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Most Helpful Customer Reviews

10 of 10 people found the following review helpful By Huw Gibby on 4 Feb. 2013
Format: Hardcover Verified Purchase
I bought this book as I'd seen the film about the Cockleshell Heroes which really inspired me. This book is an amazingly detailed in-depth account with almost everything verified. It starts off rather slowly and you have to get through a lot of background Ministry information and quite a lot of Forces jargon, and I initially thought that the amount of detailed & cross-referenced verification was spoiling what is a great true story. Don't be put off by this as it really does set the scene. You soon understand why it took Paddy Ashdown 2 years to write this book as the subject is very close to his heart because of his own involvement in the Special Forces. He is clearly determined to write the definitive record which will stand the test of time, with the most careful & accurate research, including the Marine Museum's records, German & French records & interviews with as many people who were involved as was possible. The tension builds slowly as you read the book with details of all the training etc & the description of the tensions involved in the actual raid & the subsequent escape stories make the book a great read. The definitive book on this daring raid and highly recommended!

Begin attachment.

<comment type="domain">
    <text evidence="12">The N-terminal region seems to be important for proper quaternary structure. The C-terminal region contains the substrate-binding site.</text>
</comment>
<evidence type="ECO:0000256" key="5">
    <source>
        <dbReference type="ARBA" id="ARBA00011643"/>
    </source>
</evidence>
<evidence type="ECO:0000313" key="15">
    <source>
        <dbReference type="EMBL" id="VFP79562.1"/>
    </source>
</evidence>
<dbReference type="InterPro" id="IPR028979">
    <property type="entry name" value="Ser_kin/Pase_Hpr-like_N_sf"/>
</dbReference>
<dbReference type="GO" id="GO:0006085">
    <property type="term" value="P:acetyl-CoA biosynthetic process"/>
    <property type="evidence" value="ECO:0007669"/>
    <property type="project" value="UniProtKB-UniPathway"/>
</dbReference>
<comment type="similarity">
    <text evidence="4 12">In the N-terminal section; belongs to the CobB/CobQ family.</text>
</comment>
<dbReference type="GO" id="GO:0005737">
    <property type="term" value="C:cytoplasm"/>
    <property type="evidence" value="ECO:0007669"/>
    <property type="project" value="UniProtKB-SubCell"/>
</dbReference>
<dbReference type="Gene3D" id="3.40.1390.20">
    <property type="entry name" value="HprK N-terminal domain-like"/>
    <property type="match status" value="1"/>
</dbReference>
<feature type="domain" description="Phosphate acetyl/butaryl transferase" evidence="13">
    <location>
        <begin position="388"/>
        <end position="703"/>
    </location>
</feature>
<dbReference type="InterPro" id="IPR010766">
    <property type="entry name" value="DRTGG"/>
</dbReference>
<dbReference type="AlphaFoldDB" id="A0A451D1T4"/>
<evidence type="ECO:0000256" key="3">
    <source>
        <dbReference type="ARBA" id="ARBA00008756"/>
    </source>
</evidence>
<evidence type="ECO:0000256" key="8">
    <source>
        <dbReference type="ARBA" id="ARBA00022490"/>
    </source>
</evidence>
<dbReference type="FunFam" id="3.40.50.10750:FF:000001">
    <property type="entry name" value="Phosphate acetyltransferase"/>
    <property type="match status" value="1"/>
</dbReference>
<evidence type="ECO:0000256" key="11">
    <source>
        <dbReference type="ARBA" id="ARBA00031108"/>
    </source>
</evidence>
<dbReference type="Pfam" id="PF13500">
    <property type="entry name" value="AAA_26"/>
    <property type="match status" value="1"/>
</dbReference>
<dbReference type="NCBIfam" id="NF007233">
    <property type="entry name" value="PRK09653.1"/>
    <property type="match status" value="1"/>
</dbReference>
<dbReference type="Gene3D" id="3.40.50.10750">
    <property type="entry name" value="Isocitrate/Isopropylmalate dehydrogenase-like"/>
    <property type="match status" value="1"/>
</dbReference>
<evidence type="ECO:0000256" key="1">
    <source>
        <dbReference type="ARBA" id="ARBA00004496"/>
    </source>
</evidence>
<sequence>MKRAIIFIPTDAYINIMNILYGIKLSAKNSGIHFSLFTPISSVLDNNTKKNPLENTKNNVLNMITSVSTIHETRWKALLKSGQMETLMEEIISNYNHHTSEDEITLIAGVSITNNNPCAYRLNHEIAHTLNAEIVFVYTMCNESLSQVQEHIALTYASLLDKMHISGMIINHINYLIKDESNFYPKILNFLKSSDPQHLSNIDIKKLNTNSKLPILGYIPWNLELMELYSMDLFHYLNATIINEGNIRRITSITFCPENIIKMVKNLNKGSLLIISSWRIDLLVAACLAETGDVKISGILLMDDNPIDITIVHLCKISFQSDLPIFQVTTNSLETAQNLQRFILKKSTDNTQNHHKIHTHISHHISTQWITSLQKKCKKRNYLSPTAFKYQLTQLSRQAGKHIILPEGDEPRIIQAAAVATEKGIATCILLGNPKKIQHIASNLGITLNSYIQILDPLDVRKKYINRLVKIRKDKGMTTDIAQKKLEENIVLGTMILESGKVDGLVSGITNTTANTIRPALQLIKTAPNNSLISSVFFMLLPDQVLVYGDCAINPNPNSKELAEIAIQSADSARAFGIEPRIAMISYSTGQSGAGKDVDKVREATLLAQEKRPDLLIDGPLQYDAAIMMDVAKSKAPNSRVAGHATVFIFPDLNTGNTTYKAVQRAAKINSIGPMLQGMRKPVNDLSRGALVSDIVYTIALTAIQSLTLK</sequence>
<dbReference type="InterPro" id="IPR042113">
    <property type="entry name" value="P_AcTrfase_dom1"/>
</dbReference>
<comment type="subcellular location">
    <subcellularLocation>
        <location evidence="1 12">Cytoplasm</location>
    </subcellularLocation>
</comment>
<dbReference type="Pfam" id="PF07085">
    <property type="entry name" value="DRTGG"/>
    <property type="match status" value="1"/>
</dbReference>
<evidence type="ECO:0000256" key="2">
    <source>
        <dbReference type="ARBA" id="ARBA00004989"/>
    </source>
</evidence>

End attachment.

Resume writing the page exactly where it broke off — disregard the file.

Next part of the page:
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5 of 5 people found the following review helpful By Peter Steward TOP 1000 REVIEWER on 10 April 2014
Format: Kindle Edition Verified Purchase
Picked this book up after going to a talk given by the former Liberal Democrat Leader where his passion for the Brilliant Little Operation (Operation Frankton) came out.